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Climate Adaptation

World’s Food Supplies Get Slammed by Drought, Floods and Frost

  • Coffee surges to highest since 2014 after frost hits Brazil
  • As food vulnerability rises, social unrest often follows
A farmer lets a mixture of dry soil and sand fall through his fingers beside an oat crop that has been stricken by drought on a grain farm near Osler, Saskatchewan, Canada, on July 13.

A farmer lets a mixture of dry soil and sand fall through his fingers beside an oat crop that has been stricken by drought on a grain farm near Osler, Saskatchewan, Canada, on July 13.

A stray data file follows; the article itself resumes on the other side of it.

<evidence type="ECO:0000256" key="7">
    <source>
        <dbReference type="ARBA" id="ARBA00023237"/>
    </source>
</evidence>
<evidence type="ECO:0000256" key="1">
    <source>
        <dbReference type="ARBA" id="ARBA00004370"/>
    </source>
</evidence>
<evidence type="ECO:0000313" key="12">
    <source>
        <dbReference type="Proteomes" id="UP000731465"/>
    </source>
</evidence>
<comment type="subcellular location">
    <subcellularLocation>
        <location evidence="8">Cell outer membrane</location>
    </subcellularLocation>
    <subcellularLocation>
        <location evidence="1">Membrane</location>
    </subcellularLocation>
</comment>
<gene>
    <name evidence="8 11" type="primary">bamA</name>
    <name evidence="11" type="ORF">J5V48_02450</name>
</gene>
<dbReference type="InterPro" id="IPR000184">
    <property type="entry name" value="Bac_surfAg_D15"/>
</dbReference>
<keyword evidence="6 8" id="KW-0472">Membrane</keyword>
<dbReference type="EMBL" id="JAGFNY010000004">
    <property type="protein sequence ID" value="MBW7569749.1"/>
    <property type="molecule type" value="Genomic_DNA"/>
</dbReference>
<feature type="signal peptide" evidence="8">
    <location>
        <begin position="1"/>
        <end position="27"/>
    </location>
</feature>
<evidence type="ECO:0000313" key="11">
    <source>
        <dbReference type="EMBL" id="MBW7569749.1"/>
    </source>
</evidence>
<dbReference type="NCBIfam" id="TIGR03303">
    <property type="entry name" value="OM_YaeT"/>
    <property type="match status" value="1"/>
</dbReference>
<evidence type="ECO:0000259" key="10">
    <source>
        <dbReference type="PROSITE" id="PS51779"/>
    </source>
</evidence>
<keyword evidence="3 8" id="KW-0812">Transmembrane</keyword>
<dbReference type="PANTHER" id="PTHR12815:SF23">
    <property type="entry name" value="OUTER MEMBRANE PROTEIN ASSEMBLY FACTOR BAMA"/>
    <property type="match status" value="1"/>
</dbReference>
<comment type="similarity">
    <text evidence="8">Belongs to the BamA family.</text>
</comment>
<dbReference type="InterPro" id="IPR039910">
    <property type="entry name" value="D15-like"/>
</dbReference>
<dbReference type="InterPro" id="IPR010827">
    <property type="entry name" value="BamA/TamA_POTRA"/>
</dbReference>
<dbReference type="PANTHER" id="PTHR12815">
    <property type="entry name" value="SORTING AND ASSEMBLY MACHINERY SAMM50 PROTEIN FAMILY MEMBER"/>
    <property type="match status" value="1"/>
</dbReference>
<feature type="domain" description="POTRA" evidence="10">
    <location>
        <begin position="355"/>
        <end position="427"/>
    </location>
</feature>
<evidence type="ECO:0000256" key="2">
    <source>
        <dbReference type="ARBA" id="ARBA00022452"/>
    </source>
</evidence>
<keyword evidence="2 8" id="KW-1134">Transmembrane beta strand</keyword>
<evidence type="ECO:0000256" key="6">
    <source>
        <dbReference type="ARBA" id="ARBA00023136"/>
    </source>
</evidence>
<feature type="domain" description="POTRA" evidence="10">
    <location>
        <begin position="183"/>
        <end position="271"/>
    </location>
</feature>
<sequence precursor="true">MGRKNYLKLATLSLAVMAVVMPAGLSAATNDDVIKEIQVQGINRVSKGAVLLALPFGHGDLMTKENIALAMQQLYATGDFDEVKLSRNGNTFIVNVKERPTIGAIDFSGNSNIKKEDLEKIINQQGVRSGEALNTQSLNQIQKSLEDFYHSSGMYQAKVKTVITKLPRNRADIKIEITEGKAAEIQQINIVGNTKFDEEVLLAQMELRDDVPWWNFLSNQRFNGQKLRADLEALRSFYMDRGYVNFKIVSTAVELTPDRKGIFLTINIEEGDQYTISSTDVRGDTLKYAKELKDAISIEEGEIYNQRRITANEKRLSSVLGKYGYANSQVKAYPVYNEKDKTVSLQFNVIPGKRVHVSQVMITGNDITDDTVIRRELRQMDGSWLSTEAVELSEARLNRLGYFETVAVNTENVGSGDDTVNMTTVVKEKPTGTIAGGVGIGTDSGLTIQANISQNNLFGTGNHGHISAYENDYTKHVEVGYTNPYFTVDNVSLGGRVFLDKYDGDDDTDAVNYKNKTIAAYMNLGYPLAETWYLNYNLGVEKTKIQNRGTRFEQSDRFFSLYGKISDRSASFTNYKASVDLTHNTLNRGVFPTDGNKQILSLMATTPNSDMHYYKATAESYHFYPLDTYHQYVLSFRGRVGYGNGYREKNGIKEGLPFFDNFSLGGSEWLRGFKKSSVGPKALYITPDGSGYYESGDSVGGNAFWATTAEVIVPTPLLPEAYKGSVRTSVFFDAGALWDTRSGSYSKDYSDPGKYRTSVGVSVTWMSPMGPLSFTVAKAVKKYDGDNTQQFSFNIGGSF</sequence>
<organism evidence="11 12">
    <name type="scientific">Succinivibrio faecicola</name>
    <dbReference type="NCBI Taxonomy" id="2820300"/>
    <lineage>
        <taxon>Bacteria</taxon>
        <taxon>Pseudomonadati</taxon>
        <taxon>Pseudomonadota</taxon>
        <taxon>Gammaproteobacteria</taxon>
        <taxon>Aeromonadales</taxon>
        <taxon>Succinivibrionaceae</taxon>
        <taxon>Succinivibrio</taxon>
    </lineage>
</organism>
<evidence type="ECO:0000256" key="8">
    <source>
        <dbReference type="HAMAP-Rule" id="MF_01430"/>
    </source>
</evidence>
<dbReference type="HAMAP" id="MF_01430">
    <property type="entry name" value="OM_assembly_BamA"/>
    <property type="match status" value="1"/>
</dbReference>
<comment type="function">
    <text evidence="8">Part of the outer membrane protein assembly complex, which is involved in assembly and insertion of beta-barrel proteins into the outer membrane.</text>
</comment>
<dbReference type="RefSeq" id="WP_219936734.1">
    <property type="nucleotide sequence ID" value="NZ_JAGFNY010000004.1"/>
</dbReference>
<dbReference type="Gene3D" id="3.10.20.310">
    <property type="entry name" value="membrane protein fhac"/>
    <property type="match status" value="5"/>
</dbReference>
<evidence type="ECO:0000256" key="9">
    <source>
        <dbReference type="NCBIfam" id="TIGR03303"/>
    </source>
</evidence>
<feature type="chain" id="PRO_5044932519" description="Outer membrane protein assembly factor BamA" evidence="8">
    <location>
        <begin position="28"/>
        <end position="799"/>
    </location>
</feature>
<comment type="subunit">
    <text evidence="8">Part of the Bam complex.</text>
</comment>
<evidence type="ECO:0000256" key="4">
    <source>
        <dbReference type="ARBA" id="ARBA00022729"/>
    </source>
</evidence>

Photographer: Kayle Neis/Bloomberg

Extreme weather is slamming crops across the globe, bringing with it the threat of further food inflation at a time costs are already hovering near the highest in a decade and hunger is on the rise.

Brazil’s worst frost in two decades brought a deadly blow to young coffee trees in the world’s biggest grower. Flooding in China’s key pork region inundated farms and raised the threat of animal disease. Scorching heat and drought crushed crops on both sides of the U.S.-Canada border. And in Europe, torrential rains sparked the risk of fungal diseases for grains and stalled tractors in soaked fields.